Women make up nearly a third of FinTech Top 100 Leaders list

Women make up nearly 30% of this year's FinTech Top 100 Leaders list, but there is still some way to go before we achieve gender parity in the boardroom.

Female leaders account for nearly a third of those recognised in the latest FinTech Top 100 Leaders list, an annual ranking of the most influential people within the sector.

There were 29 women in the top 100 – including Nubank's Cristina Junqueira, who came first – highlighting the small steps that fintech is taking towards gender equality. That roughly corresponds to the number of women working in the fintech industry; for example, according to Tech Nation, the current gender ratio between male and female workers in UK fintech is estimated at 2:1.

However, there is still some way to go before the industry achieves parity, with EY finding that people’s perception of the gender gap is worse than it actually is, suggesting that progress is not always apparent even where it exists.

In terms of industry, most of the Top 100 comes from the financial services sector (60%), with IT services and IT consulting the second biggest sector (27%). Banking contributes 3% of the Top 100, while insurance and insurtech are responsible for 6%. And in terms of race, the list includes 16 persons of colour, again reflecting the industry’s slow crawl towards diversity.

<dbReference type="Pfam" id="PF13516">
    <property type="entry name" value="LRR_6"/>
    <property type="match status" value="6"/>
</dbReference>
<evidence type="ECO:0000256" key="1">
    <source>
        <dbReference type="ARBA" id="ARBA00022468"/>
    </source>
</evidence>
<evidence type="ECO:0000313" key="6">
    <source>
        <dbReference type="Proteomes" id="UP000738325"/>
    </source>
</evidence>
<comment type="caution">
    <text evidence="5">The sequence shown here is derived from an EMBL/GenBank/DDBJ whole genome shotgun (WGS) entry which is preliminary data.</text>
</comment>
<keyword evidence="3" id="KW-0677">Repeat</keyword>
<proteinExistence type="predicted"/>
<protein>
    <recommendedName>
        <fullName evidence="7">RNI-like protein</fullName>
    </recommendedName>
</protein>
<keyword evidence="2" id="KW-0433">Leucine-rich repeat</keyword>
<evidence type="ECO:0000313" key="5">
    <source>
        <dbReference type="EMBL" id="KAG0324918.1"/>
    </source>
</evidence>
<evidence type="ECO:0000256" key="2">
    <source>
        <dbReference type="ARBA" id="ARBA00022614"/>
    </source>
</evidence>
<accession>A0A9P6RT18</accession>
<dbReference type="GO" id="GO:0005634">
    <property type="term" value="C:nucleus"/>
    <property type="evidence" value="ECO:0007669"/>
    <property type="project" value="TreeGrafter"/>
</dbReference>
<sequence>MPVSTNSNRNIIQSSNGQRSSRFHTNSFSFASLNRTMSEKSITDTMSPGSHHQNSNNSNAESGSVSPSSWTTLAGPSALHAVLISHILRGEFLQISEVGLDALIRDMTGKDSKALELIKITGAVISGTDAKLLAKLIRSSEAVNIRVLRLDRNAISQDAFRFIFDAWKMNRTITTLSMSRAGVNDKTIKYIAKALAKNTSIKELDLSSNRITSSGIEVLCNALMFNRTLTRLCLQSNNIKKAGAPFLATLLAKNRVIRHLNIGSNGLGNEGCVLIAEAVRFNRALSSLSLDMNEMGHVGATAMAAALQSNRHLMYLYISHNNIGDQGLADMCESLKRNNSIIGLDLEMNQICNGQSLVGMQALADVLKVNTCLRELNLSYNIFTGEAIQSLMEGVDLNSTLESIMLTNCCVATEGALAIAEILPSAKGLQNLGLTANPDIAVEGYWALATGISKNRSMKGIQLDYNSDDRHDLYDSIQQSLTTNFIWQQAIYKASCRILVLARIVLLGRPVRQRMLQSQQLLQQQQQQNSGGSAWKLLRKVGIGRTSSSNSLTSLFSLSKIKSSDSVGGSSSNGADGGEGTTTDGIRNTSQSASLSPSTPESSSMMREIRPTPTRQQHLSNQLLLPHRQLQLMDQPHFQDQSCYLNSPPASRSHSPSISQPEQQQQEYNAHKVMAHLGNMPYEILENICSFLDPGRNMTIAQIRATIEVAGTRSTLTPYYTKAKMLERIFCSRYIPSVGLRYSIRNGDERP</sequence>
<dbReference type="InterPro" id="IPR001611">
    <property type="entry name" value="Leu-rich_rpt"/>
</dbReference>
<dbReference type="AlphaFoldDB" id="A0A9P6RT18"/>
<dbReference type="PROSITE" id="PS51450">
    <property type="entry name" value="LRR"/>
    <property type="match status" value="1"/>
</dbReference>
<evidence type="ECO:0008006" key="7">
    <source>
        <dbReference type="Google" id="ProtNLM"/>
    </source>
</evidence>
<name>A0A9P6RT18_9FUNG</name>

Fintech firms need to show they’re serious about D&I

Beverley Yeomans, Chief Operating and Diversity Officer at deVere Group, says: “Women and people of colour continue to be underrepresented in finance including financial advisories, insurance firms, banks, wealth and asset managers, investment companies, fintech firms, banks and auditors. This is largely down to traditional industry biases, social norms and economic disparities.

“However, as society continues to evolve and client expectations about… diversity and inclusion grow, and as global financial regulators are demanding improvements to companies’ agendas, firms cannot ignore the under-representation any longer.

“Diversity and inclusion must form an integral part of a firm’s culture because the business case for it is so strong. It helps improve the ‘bottom line’. If firms are serious about growing their business, they need to address the question of diversity.”


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